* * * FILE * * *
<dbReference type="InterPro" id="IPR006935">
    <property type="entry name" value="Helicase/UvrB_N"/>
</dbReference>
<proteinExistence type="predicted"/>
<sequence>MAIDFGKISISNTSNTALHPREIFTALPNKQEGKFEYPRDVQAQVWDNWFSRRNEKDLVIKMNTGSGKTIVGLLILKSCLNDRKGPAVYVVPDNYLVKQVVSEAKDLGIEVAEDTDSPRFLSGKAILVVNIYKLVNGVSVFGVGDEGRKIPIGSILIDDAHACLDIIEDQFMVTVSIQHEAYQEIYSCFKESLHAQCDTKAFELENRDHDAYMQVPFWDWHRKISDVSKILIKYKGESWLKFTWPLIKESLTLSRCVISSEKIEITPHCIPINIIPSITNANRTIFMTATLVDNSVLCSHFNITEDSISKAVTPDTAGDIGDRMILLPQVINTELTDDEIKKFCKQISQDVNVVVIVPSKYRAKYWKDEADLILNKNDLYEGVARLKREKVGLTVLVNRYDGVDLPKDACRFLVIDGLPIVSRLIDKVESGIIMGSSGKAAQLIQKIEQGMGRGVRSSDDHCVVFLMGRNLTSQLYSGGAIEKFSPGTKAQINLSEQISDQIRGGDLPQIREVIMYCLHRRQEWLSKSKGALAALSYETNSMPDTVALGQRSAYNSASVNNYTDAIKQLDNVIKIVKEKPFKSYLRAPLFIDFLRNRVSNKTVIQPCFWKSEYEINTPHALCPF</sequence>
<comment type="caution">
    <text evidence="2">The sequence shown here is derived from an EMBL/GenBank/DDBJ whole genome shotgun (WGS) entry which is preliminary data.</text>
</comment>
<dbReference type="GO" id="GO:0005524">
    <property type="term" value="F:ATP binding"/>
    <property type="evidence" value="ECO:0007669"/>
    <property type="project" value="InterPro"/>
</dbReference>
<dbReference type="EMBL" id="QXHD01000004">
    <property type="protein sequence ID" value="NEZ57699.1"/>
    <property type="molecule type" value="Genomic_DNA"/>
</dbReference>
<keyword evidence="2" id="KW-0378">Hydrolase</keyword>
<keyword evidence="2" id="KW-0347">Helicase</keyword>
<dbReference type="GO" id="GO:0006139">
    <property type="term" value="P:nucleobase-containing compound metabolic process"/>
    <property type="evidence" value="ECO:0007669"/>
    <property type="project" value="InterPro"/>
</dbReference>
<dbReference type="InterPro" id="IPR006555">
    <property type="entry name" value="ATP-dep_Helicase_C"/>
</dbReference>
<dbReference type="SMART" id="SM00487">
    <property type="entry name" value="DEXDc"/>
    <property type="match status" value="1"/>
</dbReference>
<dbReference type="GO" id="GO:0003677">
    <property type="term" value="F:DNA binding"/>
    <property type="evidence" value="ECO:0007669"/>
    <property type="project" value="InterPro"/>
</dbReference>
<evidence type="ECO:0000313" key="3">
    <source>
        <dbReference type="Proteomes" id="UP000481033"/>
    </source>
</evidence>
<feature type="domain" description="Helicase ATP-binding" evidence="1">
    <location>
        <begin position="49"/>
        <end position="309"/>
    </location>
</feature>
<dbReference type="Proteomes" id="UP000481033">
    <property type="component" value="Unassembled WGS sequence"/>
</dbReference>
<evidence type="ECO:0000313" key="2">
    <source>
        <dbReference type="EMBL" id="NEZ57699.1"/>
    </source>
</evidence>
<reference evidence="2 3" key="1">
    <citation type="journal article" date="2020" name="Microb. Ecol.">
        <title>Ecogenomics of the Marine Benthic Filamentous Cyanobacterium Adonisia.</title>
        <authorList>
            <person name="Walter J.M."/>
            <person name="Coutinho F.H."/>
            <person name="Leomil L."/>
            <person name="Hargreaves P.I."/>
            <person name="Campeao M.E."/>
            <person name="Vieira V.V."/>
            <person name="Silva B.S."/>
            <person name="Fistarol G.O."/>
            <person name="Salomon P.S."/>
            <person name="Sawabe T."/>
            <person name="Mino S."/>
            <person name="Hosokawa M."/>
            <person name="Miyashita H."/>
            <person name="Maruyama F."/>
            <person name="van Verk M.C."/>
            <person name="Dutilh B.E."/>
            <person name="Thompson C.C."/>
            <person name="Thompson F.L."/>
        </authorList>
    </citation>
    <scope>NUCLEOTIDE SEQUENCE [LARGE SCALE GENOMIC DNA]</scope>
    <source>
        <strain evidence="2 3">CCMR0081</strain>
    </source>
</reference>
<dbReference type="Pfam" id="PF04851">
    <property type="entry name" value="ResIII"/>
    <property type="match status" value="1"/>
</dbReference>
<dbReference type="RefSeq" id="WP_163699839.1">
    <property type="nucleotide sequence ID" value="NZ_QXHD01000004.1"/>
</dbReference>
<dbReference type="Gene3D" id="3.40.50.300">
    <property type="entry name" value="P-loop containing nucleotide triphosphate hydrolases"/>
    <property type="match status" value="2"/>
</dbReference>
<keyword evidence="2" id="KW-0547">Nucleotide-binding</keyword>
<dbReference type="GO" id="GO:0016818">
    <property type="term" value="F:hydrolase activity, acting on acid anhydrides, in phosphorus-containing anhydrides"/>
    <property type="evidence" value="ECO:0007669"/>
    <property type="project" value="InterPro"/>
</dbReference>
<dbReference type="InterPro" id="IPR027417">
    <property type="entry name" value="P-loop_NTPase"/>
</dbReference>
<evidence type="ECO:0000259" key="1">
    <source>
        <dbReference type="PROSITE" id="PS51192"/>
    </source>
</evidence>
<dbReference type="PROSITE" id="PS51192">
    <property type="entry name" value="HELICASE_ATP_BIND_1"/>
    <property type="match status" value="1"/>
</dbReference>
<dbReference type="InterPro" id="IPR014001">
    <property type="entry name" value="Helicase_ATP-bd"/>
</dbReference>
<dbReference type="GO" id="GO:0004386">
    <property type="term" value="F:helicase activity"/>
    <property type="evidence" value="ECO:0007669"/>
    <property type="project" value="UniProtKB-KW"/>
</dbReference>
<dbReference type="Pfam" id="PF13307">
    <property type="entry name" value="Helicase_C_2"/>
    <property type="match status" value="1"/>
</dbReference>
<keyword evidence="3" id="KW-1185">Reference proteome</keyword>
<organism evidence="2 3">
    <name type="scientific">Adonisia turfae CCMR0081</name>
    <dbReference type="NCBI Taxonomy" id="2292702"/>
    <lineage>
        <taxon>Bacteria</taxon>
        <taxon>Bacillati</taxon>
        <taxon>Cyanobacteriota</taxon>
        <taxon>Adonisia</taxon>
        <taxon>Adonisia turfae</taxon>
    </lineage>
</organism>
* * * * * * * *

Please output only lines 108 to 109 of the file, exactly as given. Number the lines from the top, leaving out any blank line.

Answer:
    </source>
</evidence>